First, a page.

The French Ministry of Culture and Communication, together with the Ministry for Industry, Energy and the Digital Economy issued a report on connected television in November 2011. It concentrates on three main themes and delivers thirteen proposals covering the consequences of fragmentation of connected TV offerings, the funding and distribution of audiovisual works, and content regulation, including consumer (and child) protection and the fight against piracy.

The report notes that the access to audiovisual content on the internet is   breakthough and that the landscape is accelerating rapidly and in unpredictable ways. Seventy eight percent of homes in France have a broadband connection. Smartphones and IPTV have also contributed to the explosion of the availability of audiovisual content online.

The report set out to address how French players might put themselves in the best possible position to compete against foreign players that have significant access to financial and technological resources. It puts forward several proposals for achieving this, while noting that many French players do have advantages over international competition.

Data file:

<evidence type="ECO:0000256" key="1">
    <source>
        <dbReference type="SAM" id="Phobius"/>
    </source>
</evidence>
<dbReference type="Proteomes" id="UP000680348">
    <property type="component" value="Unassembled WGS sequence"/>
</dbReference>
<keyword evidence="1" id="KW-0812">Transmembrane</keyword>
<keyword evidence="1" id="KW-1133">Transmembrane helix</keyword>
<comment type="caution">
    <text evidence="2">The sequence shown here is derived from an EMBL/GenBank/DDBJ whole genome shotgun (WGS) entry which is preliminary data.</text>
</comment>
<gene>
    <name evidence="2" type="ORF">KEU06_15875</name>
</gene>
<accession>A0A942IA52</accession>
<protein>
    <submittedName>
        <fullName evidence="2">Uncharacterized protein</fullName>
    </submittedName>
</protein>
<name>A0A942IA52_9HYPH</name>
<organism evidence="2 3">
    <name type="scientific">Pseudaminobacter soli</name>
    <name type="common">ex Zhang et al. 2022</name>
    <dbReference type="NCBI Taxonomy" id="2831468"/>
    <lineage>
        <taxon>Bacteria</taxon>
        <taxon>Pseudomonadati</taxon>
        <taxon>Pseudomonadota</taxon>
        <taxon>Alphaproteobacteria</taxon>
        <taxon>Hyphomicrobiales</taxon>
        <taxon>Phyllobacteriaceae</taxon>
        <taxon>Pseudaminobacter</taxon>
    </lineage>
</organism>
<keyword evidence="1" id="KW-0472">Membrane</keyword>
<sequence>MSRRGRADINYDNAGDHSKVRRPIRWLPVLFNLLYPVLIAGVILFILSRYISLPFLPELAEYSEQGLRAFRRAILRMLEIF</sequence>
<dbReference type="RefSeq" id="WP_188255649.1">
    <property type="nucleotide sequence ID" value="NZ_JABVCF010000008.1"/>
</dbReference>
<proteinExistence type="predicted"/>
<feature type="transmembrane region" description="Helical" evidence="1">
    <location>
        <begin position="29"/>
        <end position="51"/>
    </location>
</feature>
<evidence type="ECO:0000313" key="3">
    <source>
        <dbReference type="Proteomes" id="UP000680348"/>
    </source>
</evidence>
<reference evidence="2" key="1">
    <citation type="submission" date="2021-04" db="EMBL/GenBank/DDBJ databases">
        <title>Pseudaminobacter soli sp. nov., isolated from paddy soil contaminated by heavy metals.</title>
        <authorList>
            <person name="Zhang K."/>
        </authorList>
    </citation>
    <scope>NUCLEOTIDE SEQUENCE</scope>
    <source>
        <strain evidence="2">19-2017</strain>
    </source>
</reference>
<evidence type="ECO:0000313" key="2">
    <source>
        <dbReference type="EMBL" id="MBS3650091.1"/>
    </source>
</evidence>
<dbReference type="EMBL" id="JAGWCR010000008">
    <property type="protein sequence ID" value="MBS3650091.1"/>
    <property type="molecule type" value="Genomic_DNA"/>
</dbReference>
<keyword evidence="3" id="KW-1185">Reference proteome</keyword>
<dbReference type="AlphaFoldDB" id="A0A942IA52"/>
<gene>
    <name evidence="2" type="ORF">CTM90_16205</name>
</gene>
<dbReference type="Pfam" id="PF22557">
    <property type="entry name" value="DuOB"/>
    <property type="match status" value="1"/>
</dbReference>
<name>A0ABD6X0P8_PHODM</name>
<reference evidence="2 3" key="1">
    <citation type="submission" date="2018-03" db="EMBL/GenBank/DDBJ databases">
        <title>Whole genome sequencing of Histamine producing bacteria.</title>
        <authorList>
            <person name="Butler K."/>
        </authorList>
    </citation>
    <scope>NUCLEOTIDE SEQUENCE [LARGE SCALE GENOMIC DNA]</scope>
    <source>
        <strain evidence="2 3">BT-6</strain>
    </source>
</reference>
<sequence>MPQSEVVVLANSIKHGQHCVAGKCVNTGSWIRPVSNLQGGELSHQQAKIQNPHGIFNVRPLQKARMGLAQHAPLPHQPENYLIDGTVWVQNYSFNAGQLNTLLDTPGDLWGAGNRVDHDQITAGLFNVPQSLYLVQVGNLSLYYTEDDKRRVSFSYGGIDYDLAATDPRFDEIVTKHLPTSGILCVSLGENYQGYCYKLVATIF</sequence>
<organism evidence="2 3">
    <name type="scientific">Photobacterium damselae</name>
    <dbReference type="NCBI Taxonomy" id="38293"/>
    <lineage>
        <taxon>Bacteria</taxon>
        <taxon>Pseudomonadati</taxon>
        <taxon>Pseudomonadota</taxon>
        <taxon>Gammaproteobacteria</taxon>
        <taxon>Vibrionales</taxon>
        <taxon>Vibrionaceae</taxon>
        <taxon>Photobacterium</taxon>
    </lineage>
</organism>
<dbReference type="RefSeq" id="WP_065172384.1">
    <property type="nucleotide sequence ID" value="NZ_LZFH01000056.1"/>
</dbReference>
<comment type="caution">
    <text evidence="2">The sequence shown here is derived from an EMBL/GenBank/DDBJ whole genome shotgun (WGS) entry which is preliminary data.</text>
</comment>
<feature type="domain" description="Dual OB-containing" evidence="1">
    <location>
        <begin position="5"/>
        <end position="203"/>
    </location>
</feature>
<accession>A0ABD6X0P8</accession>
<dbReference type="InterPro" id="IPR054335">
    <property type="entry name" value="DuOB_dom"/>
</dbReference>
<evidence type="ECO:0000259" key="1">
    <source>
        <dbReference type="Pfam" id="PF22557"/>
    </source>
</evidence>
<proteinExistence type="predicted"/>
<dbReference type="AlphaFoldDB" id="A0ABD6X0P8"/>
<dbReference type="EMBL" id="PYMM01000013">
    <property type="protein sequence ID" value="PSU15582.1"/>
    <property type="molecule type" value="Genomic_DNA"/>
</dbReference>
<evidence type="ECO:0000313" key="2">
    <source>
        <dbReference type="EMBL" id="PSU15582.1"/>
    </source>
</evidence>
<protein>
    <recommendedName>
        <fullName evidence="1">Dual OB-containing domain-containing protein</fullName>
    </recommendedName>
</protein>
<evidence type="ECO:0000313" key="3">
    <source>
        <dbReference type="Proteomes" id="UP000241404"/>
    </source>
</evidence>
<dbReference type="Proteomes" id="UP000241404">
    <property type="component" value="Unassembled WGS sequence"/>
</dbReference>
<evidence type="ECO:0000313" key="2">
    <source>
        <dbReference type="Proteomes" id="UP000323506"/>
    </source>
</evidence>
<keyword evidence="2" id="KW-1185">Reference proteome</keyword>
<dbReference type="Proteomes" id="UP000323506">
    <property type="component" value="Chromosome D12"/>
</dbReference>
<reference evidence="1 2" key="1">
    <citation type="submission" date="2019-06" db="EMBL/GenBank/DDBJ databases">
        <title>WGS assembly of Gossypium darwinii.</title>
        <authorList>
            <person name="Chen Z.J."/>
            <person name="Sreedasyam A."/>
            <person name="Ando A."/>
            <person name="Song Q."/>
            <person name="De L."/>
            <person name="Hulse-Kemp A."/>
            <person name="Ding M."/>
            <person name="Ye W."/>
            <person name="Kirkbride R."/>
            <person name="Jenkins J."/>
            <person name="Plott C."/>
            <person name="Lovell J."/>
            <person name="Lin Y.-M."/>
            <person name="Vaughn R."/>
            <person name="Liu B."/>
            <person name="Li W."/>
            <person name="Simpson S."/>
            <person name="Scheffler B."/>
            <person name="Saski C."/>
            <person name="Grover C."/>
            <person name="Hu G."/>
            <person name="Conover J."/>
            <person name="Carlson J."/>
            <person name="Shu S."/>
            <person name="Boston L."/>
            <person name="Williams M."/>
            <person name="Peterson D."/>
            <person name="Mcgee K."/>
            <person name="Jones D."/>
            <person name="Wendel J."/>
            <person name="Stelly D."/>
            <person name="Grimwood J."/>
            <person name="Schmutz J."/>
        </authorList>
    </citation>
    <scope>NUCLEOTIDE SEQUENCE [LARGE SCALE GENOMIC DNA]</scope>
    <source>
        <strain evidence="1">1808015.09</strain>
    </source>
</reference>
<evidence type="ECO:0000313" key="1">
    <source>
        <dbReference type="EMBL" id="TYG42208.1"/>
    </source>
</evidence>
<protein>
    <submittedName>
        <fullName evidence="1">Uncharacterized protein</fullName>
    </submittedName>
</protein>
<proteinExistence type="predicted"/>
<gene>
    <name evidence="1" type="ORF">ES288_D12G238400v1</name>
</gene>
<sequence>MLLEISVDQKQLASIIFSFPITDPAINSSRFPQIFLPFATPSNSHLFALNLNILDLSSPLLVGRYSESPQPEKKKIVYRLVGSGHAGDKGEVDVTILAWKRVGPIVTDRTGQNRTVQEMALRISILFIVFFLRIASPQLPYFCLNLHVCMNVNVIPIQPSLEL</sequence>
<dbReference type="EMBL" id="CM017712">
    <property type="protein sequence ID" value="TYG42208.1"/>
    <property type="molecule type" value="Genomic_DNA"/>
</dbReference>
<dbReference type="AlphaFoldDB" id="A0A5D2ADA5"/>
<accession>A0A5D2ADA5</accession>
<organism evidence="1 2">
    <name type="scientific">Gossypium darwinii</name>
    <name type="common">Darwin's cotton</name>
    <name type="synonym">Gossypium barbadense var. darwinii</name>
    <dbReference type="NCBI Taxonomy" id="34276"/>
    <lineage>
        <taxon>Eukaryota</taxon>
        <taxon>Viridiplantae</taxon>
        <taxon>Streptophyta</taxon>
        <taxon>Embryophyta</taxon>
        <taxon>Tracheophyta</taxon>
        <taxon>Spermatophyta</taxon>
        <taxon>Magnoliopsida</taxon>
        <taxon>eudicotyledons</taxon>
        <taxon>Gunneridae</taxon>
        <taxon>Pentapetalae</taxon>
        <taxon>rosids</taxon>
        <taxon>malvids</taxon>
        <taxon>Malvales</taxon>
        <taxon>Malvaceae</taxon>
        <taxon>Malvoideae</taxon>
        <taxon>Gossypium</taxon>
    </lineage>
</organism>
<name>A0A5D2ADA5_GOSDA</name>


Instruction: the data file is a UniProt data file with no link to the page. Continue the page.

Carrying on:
The report also conducted a review of the effectiveness of regulatory measures, including the Audiovisual Media Services Directive, and recognized that the national laws in France are out of date with regard to the development of the Internet and DTT.  In particular rules relating to primetime scheduling, advertising, and media pluralism.

The full text of the report, which is available in French, click here.

 

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